To me this chapter has a deeper meaning such that we all do need to unleash our enthusiasm. This doesn’t just mean computer science it can mean anything and everything. Once we find a group of people that share common interest and ideas as what we want to do. This will stoke the fire within us to want to learn more, do more, and get out there. Once we get that push we can encourage each other to do what we love and besides just flying under the radar we can be out there learning, helping, and teaching others about our own passion.

From the blog CS@Worcester – The Road of CS by Henry_Tang_blog and used with permission of the author. All other rights reserved by the author.

Walking the Long Road: Sustainable Motivations

In this Apprenticeship Pattern “Sustainable Motivations”, it explains on how to sustain your motivation as a software developer through walking “the long road.” This pattern gave very good examples in situations where a software developer can have decreased motivation within their state of mind based on what they are currently doing or have recently endured, whether it be from a project for a customer, or in general, life at work. Some aspects that this pattern exemplified was the balance between being happy at what you do as a software developer, honing your skills and craft, and the amount you are getting paid to be financially well off.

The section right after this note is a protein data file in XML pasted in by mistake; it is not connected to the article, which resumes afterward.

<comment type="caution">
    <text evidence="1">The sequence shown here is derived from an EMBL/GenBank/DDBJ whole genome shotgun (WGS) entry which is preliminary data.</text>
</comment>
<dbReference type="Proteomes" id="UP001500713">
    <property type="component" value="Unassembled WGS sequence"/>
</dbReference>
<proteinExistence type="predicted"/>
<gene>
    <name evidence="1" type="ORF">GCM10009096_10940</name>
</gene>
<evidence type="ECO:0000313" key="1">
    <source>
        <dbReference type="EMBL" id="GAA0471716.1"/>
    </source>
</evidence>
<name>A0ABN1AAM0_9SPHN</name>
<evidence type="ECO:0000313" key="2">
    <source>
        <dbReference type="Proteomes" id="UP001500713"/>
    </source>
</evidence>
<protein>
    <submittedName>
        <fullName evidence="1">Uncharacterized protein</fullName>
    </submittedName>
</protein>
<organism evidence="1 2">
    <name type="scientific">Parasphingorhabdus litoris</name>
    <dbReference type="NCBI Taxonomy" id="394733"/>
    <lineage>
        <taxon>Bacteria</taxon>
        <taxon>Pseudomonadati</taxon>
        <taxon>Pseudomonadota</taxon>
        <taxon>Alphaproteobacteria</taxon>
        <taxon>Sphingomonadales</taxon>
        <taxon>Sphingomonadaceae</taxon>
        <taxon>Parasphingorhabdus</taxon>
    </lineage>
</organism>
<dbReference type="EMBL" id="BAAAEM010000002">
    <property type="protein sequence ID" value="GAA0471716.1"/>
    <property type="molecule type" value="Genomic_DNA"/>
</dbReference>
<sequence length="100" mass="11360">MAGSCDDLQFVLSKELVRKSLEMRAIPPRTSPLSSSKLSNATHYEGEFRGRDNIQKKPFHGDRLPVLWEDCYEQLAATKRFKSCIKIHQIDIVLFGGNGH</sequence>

At one point in the pattern, it gave very good examples that illustrate the point that there will be times as a software developer where you question your commitment to honing your craft or your profession.

“You hate your programming job and you’re motivated primarily by money. You find yourself focusing on climbing the corporate ladder over honing your craftsmanship. But you are also motivated by your reputation as a technologist, and this allows you to endure long enough for your job situation to improve.”

“You’re motivated primarily by your enjoyment of programming, but you’ve had a few months when you can’t feel the love. You are seriously considering abandoning the profession. Fortunately, you are also motivated by money, and you think that programming is your best option financially right now. You stick it out for the money and eventually your love for programming returns.”

I can picture myself being in these situations because of my concern for getting a well paid job. I know for a fact that money helps my motivation, however at the same time, I want to do what I love in the software development field, particular video game programming and development. In my mind, there will come times when it will be tedious and difficult while working, but with any job or career, work is work, and there can be times where I know I’ll face hardships and I will overcome them. Loving for what I do in my career will be the main reason for the longevity of my video game development career, and I’ve always known that since when I was a kid, I’ve had a passion for video games.  This pattern has opened my thinking on this particular career path and I agree with what this pattern has taught me about sustaining my motivation as a software developer.